Most of the competitions at the Houston rodeo last mere seconds. As onlookers, the time flies by faster than the horse around the barrel, but imagine what those few seconds are like for the competitors. Every moment counts. They’re focused before the chute opens, plotting every move, and the event is over before they know it. Precision wass the difference between ranking or going home empty handed.
This isn’t far from what it’s like every time someone visits your church’s website. The average person’s attention span is the same as a qualifying bull ride: 8 seconds. Your website has eight seconds to capture a guest’s attention.
If you’ll allow us to switch analogies, good design is like a suit in a job interview; it communicates that you’re professional, ready to work, and have come prepared. Church web design needs to convey hospitality, the same they would experience walking in your front door to your digital door. Well-thought out web design shows that you understand what visitors are looking for and have plotted out a clear path for them to follow.
“Your website has eight seconds to capture a guest’s attention.”
Your website is your digital hq, your home and castle, but that doesn’t mean it’s a repository for the random. Having a clear direction for your website means that some things are front and center and others may not even be necessary. The freedom of “owning” your website, as opposed to renting on Facebook or other social channels, is that you can structure it anyway you want. Social media channels only give their platform’s standard layout, but a website has endless possibilities. The best one is the one that presents information clearly and fits your church’s identity.
The form of your website should follow the function, and the function is to answer questions your visitors might have about your church. The way you answer those questions will reflect the personality and convictions of your church. Since content is king, let’s talk about what necessary details need to be on your website.
What do visitors need to know if they’re planning their first visit? Tell visitors whether or not there is special parking for them. Let them know where their main destination is on a Sunday morning, which building and what to do with their kids. It’s also comforting when visitors have an idea of what to wear and what takes place during a service. Start times and locations are more than helpful; end times are only useful if your service doesn’t last the typical ninety minutes. The new visitors’ section is also the place to let them know if there is a connection table or booth where they can ask questions in person.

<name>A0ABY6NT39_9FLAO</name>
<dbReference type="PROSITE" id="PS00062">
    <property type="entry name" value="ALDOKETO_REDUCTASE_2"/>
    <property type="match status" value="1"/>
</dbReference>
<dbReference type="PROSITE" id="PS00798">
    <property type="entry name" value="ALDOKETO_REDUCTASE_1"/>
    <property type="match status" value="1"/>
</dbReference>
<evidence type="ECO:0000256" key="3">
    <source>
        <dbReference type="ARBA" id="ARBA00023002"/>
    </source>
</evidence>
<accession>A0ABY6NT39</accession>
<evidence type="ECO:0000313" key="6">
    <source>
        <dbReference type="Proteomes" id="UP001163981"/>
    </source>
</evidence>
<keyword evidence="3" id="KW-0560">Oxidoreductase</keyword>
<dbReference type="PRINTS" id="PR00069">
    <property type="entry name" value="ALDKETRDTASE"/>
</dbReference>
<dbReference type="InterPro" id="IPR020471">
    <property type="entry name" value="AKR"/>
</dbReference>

Who are you as a church? The homepage is the ideal place to put a brief explainer video of what your church’s mission is. Inform visitors as to your goals and what you’re doing to achieve them, and what you’ve done to arrive where you are now. Another page about the church could list denominational or network affiliations, doctrinal statements, core values, and partner ministries. A brief history of how your church came to be can help establish a more personal connection.
“Inform visitors as to your goals and what you’re doing to achieve them, and what you’ve done to arrive where you are now.”
Who leads your church? Staff pictures are not optional. I repeat: staff pictures are not optional. If the overarching goal is to establish trust by answering questions, then having pictures of your leadership goes a long way in doing that; add a short biography, and you’ve essentially run a marathon. Show your top-level leadership, ministry staff, and office staff. The only exception would be in churches that have more than two dozen employees.
How can I get connected? A directory of ministries will show how an individual can get involved in the life of the church. These are your different ministries, Bible studies, and events. Having both a list of programs coupled with a calendar will help introduce visitors to the group and see visually when their next opportunity to join in is.
How can I grow? Every pastor loves to give resources for their church to mature, and the website is the perfect place to host them. These can be organized by either type of media – articles, podcasts, books, and videos – or by topic. Podcast feeds can make old sermons difficult to find, so make sure they’re categorized and searchable.
There are visual elements that should be present on the site: your church’s logo, photos of your people, and any welcome videos you have. Your church’s logo embodies its visual identity and should dictate the colors and scheme of the entire website. As stated before, high quality photos of your people, both staff and laity, will help personalize the church and show how well your church reflects your community. Welcome videos can give a brief overview of everything you are, do, and plan to do.
Half of internet traffic is from a mobile device, so mobile-optimization is unavoidable. Too many people will leave your site if it isn’t easily accessible from their phones. Most sites can be tested by grabbing the side of your internet browser and changing the width. Does your content change and respond to the width? If not, then it’s not likely your site is mobile friendly.
“Half of internet traffic is from a mobile device, so mobile-optimization is unavoidable.”
Focus on new visitors on your home page and have a clear call-to-action (CTA). Invite them to know more or see your page for new visitors. This is how you can drive engagement, by leading people to it by design and asking for it in a CTA. This can guide them through a specific funnel that answers their questions and helps influence their decision to visit.